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U.S. rushes to catch up with China, Russia over missiles

By Sheetal Sukhija, South Korea News
25 Apr 2018, 00:29 GMT+10

WASHINGTON, U.S. - As both China and Russia boast of having successfully completed their development programs for new technology related to their respective missile programs, the U.S. Air Force is now said to have rushed to boost its own weapons.

According to reports, the U.S. Air Force has now signed a $1 billion contract to catch up with China and Russia, as hypersonic weapons threaten to turn the modern battlefield upside down.

Recently, China and Russia claimed that after developing production lines, they are planning to roll out the new weapons.

While both of these nations have previously made such claims, the U.S. seems to have taken these recent claims seriously.

The U.S. recently handed Lockheed Martin $928 billion to get its own version of an air-launched stand-off hypersonic missile capable of dodging — and speeding — through hostile defences, off the ground.

Air Force spokeswoman Ann Stefanek said in a statement, “This effort is one of two hypersonic weapon prototyping efforts being pursued by the Air Force to accelerate hypersonics research and development. The Air Force is using prototyping to explore the art-of-the-possible and to advance these technologies to a capability as quickly as possible.”

Experts have pointed out that while militaries across the world have, for decades, depended on fast computers, snappy radars and rapid-fire guns and missiles to shoot-down incoming missile threats, hypersonic weapons have threatened to turn the modern battlefield upside down.

With missile threat leapfrogging ahead, weapons experts claim that a hypersonic missile doesn’t even need an explosive warhead at more than 6000km/h.

Further, they pointed out that its speed, combined with its mass, makes it a large meteor with the potential to devastate.

What makes it an even greater threat is that there’s very little that can be done to stop one.

A report pointed out that even if they managed to hit it, computer-guided gatling guns, such as the Phalanx systems fitted to U.S. and Australian ships, don’t pack enough punch to turn one from its path.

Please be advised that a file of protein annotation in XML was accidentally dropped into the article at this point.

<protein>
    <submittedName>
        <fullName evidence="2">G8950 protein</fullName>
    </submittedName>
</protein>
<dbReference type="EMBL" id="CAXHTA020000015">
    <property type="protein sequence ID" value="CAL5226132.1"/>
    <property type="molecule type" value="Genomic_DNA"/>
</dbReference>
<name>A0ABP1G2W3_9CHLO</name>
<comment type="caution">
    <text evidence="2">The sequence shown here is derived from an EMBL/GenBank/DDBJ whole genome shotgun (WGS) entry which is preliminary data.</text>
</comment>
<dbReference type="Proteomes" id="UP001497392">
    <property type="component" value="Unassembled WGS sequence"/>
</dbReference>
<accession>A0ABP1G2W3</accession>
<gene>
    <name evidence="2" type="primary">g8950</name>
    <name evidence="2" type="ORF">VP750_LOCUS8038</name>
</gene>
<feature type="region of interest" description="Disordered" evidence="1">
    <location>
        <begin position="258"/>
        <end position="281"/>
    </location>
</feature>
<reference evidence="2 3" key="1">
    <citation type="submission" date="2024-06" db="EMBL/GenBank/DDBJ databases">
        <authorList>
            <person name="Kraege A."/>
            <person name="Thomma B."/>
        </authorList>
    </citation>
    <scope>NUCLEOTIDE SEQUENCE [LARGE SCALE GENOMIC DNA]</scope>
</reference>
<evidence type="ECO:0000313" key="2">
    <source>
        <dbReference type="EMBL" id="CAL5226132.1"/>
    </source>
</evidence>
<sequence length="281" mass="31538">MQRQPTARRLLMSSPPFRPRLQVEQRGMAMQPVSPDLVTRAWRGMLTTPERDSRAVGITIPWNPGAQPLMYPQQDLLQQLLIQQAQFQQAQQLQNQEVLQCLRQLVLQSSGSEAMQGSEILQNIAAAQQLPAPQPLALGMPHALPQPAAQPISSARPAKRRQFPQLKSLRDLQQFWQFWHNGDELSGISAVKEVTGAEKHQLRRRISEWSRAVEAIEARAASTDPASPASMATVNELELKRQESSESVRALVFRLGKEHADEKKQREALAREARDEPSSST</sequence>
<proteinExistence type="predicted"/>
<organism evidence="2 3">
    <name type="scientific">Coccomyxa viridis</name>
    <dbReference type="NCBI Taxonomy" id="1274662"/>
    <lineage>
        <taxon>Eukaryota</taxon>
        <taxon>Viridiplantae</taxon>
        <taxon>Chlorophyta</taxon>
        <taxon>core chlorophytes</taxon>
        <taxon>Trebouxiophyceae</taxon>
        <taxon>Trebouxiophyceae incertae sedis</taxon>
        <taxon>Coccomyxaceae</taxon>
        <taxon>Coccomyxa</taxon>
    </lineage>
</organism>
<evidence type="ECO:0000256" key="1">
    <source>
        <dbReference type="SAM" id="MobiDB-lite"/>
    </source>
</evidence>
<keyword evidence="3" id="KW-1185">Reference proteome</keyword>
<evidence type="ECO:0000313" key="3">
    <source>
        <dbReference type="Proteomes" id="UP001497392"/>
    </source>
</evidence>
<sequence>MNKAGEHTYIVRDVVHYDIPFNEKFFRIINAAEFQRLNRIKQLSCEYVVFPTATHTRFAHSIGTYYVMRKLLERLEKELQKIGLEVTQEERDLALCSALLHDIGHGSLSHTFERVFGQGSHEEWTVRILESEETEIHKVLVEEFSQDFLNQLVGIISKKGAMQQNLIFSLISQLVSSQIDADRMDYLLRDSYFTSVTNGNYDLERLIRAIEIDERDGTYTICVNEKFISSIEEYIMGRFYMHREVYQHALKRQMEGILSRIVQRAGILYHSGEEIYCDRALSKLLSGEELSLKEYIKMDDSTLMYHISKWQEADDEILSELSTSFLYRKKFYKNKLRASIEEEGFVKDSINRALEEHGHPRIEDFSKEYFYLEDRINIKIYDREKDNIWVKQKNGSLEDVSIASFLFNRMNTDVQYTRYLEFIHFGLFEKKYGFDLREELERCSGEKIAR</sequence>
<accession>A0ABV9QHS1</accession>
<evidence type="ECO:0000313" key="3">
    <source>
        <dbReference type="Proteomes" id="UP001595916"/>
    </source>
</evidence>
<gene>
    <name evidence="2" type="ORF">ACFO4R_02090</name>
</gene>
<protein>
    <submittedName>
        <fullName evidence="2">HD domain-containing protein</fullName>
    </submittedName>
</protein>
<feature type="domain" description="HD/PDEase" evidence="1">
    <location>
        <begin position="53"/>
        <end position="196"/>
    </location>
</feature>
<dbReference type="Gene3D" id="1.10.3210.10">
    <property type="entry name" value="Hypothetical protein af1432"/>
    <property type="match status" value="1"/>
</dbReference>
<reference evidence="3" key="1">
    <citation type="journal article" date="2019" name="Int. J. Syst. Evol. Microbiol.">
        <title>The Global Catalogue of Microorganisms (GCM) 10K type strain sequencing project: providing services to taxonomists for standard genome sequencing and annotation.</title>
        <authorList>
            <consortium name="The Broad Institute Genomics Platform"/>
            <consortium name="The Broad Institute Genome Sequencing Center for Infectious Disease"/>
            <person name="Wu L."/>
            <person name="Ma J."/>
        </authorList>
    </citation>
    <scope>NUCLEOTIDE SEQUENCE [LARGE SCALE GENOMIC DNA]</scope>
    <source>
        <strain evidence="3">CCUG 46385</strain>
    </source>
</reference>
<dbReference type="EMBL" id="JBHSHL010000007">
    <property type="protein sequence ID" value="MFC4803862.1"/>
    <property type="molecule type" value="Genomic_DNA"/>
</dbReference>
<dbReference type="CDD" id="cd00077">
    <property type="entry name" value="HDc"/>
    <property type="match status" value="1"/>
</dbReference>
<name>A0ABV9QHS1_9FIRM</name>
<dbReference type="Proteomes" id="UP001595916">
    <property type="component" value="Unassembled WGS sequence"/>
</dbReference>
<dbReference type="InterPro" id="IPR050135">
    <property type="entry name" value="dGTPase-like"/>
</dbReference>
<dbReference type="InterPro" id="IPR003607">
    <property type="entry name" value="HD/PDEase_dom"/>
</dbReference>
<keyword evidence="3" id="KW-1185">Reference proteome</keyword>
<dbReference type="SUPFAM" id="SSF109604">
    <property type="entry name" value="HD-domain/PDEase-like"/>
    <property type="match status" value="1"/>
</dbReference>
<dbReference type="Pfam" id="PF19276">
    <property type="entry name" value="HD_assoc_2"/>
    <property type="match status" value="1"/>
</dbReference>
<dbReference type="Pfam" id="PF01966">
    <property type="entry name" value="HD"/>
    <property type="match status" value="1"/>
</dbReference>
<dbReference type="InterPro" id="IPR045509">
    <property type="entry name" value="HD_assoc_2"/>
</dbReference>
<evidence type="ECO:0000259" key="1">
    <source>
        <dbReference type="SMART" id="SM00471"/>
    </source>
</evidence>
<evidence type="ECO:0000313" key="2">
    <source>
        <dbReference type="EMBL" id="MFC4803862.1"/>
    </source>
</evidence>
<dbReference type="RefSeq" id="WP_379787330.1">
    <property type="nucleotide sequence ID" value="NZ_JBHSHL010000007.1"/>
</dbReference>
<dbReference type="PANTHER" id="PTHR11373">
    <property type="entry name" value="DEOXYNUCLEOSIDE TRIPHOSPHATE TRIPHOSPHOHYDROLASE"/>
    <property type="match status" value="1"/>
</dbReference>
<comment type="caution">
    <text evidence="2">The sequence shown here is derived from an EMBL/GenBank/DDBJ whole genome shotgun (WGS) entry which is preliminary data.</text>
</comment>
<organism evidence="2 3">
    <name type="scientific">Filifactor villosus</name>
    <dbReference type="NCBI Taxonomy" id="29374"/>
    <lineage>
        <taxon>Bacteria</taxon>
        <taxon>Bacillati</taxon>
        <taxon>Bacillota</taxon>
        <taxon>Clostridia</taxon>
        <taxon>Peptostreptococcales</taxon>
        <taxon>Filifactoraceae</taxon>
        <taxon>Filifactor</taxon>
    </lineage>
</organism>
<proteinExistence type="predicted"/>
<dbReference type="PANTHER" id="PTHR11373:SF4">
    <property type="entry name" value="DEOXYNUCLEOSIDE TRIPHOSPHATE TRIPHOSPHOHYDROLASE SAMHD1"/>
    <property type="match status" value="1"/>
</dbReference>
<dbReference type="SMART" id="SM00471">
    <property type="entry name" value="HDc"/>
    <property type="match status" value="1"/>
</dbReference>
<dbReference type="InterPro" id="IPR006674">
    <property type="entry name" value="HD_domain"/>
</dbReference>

Further, point-defence missile systems such as the Evolved Sea Sparrow too will struggle to reach the right place at the right time to make any difference.

Last week, the contract the U.S. handed to Lockheed Martin, is to “design, development, engineering, systems integration, test, logistics planning, and aircraft integration support of all the elements of a hypersonic, conventional, air-launched, stand-off weapon.”

Further, reports revealed that Lockheed Martin has been given no deadline to produce results, but that it also hasn’t yet been given any guarantee the USAF will buy any of the weapons developed by the company.

America’s current hypersonic program includes one co-ordinated by the Defense Advanced Research Projects Agency (DARPA) which includes the Tactical Boost Glide program and the Hypersonic Air-breathing Weapon Concept (HAWC).

Addressing the House Armed Services Committee, U.S. Undersecretary of Defense and Research Michael Griffin presented a critical view of the country’s slow pace of advancement in this emerging field.

Griffin reportedly said, “The most significant advance by our adversaries has been the Chinese development of what is now today a pretty mature system for a conventional prompt strike at multi-thousand-kilometre ranges. We will, with today’s defensive systems, not see these things coming.”

He added, “It is time for us to renew our emphasis on and funding of these areas in a co-ordinated way across the department to develop systems which can be based on land for a conventional prompt strike, can be based at sea, and later on can be based on aircraft.”

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